• Further information
      • Seeing eye dogs allowed
    • Special offers for people with disabilities

      (Audio guide free with the Vienna City Card, iBeacons technology and free audio tours for smartphones will be offered)
      People with disabilities pay the discounted admission price, companions enjoy free admission.

    • Comments

      Main exhibition rooms accessible by elevator. Access to all exhibition rooms: elevator. Elevator: door width: 80 cm, cabin depth: 105 cm, cabin width: 80 cm. Beethoven Frieze: 15 steps (escort required). Drawing Room: 24 steps.

       

add to my travel plan

Strudlhofstiege

Strudlhofgasse 8, 1090 Wien
add to my travel plan

Hohe Brücke

Wipplingerstraße 23, 1010 Wien
add to my travel plan

Anker Clock (Ankeruhr)

Hoher Markt 10-11, 1010 Wien
  • Opening times

    • Parade of figures with music & stage shows: daily 12 pm; Christmas songs during Advent: daily 5 and 6 pm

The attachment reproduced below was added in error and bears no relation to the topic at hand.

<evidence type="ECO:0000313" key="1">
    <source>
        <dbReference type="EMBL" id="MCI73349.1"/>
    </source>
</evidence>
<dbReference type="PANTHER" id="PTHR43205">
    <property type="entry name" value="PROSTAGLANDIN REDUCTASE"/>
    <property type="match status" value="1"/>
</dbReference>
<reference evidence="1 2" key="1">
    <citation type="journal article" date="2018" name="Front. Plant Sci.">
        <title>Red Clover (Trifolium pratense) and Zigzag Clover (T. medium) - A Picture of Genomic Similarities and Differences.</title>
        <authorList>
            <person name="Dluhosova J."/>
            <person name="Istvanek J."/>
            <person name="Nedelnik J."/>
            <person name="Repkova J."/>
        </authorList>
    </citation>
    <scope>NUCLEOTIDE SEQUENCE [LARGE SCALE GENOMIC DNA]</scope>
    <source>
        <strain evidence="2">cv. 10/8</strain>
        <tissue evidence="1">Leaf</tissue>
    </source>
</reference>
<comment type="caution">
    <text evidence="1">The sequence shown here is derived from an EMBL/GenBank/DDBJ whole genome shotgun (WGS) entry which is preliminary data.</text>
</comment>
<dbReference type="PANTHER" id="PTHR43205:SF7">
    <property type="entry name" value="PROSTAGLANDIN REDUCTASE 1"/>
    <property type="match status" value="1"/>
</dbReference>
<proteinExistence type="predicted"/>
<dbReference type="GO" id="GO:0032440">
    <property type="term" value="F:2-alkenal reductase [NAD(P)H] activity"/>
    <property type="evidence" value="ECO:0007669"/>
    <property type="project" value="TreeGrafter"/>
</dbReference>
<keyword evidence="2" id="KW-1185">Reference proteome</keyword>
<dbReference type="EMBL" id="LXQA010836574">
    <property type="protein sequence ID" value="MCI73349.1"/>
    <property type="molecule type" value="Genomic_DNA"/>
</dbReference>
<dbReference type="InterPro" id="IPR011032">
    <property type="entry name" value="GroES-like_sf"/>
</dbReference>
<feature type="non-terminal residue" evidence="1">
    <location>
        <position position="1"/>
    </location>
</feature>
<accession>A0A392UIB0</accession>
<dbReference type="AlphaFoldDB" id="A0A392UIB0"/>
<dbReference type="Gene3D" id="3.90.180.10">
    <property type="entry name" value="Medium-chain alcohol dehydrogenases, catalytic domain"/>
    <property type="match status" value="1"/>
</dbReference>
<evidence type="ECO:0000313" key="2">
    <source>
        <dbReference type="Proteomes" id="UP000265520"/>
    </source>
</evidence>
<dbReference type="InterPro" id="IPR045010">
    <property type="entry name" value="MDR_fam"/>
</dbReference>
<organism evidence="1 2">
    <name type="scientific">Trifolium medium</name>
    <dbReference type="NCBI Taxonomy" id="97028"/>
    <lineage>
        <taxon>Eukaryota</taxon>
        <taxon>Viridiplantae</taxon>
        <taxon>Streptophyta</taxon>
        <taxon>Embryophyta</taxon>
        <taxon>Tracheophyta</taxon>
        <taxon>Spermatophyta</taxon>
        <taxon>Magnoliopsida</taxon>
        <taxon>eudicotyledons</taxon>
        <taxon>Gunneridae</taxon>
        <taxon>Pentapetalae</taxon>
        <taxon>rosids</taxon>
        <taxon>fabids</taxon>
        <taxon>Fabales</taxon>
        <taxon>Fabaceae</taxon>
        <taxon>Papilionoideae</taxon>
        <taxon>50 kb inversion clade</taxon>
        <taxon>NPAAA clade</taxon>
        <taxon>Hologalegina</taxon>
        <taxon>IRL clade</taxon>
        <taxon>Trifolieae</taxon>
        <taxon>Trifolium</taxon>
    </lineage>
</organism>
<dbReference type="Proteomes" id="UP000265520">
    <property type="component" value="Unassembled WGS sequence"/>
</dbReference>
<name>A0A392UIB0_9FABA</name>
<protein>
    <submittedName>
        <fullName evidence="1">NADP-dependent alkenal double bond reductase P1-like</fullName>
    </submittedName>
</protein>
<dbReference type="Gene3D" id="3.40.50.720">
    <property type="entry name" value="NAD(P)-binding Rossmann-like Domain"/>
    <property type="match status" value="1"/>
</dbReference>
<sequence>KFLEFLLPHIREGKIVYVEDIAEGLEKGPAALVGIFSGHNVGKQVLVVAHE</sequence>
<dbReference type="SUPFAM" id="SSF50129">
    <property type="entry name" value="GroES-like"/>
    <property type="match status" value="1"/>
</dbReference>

• Accessibility

    • Comments

      Can only be viewed from outside.

add to my travel plan

Klimt Villa

Feldmühlgasse 11, 1130 Wien
  • Vienna City Card

  • Opening times

    • Tu, 10:00 - 18:00
    • We, 10:00 - 18:00
    • Th, 10:00 - 18:00
    • Fr, 10:00 - 18:00
    • Sa, 10:00 - 18:00
    • Su, 10:00 - 18:00
    • on holidays, 10:00 - 18:00
  • Guided tours

    • Saturday, Sunday and public holidays

      • Public guided tour at 2.00 pm (no registration required)
  • Accessibility

    • Main entrance
      • no steps
    • Further information
      • Seeing eye dogs allowed
      • Wheelchair accessible restroom available.
    • Comments

      Access to the exhibition is wheelchair-accessible, the rooms also have few barriers. The entire garden is wheelchair-accessible.

add to my travel plan

Zum weißen Engel Pharmacy

Bognergasse 9, 1010 Wien
add to my travel plan

 

Teilen, bewerten und Feedback
Rate this article
Recommend article

Please complete all the mandatory fields marked with *.
The data and email addresses you provide will not be saved or used for other purposes.

From
to
Feedback to the vienna.info editorial team

Please complete all the mandatory fields marked with *.

Title *